1.  Disease–It doesn’t take too much imagination to dream of a drug resistant harbinger of death that devastates world population.  Even as a I write this blog, there is much discussion about a very frightening nasty called MERS coming out of Africa.  Global traffic and trade might make the Spanish influenza epidemic of the early 20th century look like a runny nose.

2.  A Meteor–Science tells us it took out the dinosaurs, it might take us out too.  I do think we might be able to survive better than the dinosaurs, but not in large numbers.

3.  A Supervolcano–If a supervolcano erupted, say, underneath Yellowstone, humanity would survive but not until significant percentages of the population died in the resulting ecological disaster.

4.  Toxins–It just seems to me that human beings keep putting so much toxin into the air, water, and food, that eventually people will start dying off in large numbers.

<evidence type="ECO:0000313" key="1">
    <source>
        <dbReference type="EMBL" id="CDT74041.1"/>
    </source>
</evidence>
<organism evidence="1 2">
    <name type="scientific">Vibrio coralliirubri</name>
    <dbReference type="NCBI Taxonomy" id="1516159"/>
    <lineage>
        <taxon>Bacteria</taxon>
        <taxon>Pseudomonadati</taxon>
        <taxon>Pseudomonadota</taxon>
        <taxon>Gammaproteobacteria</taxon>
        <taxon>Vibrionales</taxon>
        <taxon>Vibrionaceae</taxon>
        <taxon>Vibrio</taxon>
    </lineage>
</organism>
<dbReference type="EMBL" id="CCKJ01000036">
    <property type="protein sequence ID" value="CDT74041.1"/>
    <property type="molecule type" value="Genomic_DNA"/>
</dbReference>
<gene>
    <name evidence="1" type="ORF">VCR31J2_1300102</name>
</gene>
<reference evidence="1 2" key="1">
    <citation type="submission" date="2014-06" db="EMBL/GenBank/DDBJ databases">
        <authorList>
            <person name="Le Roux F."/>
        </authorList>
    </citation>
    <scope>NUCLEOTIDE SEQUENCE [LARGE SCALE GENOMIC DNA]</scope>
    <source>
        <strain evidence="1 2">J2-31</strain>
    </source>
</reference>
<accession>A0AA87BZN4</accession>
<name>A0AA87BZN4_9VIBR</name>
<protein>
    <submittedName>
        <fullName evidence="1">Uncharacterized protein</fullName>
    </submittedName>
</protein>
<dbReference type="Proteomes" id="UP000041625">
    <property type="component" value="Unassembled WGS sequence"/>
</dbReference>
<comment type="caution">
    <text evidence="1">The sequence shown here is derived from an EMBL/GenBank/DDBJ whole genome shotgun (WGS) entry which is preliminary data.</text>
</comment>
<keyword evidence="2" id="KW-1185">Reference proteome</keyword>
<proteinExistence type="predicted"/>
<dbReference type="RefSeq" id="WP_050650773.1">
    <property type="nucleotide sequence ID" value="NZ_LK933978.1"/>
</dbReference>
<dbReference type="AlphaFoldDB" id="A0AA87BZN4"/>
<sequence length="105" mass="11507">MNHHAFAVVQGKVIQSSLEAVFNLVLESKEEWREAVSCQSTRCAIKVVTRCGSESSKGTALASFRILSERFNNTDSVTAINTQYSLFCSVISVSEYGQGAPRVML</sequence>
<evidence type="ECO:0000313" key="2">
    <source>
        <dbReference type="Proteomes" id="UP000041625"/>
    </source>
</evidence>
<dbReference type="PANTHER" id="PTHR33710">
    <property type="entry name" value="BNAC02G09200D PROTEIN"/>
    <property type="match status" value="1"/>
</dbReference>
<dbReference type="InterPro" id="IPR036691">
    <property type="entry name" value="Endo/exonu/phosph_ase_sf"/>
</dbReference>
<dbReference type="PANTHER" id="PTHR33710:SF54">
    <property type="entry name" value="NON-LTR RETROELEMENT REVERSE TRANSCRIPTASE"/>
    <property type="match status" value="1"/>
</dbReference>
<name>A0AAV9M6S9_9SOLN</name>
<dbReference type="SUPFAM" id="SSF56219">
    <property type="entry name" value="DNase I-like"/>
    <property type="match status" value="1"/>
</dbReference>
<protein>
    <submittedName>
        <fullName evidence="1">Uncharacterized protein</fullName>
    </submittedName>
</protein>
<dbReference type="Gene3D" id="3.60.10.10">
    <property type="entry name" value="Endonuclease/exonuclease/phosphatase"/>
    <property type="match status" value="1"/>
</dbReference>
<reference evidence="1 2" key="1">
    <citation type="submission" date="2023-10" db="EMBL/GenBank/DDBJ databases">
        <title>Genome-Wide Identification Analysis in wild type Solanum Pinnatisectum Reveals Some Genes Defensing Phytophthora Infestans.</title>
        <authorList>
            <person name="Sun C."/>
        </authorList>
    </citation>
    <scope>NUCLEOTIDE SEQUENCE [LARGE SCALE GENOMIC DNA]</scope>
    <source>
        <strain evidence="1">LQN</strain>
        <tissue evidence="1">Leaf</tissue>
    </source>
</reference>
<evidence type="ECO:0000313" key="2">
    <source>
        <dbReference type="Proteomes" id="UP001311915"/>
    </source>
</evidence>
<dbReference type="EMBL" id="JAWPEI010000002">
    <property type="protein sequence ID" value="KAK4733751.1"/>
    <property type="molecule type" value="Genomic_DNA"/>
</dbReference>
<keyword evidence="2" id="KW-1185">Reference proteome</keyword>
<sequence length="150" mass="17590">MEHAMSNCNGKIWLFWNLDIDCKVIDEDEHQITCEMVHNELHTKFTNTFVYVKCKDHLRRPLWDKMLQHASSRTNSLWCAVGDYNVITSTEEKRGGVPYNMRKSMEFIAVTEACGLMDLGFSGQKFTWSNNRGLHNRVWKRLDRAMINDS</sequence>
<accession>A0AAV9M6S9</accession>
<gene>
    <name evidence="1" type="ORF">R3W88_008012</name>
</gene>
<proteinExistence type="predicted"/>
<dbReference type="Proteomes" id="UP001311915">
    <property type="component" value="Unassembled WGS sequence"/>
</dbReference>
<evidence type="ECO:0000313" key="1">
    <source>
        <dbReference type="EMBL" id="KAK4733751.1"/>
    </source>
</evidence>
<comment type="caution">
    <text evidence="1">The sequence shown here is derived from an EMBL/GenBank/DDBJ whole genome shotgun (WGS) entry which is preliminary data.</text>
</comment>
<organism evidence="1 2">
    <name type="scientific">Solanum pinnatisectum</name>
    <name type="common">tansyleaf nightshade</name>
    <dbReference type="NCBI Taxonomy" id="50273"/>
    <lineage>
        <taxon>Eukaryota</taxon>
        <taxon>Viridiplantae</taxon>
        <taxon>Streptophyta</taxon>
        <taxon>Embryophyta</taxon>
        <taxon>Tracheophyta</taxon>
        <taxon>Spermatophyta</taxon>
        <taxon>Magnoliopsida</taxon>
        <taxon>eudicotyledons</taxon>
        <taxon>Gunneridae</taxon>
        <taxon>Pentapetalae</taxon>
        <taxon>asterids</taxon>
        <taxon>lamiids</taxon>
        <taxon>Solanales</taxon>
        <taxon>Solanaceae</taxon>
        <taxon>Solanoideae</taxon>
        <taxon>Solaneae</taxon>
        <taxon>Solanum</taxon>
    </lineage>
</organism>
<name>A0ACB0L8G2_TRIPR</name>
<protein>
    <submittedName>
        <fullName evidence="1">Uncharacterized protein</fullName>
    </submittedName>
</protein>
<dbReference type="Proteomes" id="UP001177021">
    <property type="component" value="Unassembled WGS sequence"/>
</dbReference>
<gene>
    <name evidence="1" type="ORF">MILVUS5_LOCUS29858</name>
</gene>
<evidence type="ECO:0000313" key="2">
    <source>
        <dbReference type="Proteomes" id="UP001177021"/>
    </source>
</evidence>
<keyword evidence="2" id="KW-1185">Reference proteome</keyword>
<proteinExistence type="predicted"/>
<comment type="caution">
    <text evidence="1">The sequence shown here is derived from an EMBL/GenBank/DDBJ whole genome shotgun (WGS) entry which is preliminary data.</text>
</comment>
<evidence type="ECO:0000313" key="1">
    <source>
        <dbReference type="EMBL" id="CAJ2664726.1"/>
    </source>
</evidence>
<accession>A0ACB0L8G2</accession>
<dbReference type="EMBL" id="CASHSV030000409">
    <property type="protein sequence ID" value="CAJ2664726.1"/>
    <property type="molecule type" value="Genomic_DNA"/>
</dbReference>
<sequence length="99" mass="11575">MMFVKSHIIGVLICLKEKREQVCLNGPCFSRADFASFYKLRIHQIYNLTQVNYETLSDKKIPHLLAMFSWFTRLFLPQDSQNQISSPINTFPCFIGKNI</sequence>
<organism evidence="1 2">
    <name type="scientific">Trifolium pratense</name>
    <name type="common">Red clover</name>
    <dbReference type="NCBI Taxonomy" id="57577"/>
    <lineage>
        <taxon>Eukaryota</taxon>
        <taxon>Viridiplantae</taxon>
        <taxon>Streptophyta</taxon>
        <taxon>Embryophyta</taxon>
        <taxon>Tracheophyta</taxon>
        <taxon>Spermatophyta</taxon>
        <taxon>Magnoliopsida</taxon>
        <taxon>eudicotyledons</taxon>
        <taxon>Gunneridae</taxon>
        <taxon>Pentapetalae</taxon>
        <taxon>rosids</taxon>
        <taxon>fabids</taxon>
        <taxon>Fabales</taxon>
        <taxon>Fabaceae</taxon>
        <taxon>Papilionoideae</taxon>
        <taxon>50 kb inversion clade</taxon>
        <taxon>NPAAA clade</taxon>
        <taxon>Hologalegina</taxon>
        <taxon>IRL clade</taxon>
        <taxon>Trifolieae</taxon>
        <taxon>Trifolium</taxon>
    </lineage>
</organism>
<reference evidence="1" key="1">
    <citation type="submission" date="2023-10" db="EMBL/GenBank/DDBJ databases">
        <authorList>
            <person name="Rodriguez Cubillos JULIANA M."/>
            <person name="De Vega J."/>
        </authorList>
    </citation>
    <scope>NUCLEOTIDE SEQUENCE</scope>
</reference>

5.  War–this is the most likely scenario.  It may only be a matter of time before Pakistan lobs a nuke at India or Iran figures out how to get one airborne and aimed at Tel Aviv.  Plus don’t forget Putin has his finger on a very large arsenal of atomic weapons.  Even if nukes aren’t used, conventional warfare alone, with the advances in technology, could wipe out an entire continents.

6.  Exodus–People leave when overcrowding becomes a problem.  The colonization of Mars will not happen during my lifetime, but in 150 years, it could be conceivable that human beings will live and thrive on Mars.  If so, humanity might get siphoned off to live elsewhere.

I haven’t yet made up my mind about how I am going to thin out the human population for my science fiction book about the future, but I do believe a world with fewer people is probably more likely, scientific, and interesting.  I’d love to hear what you have to say about it.

 

image from scoopempire.com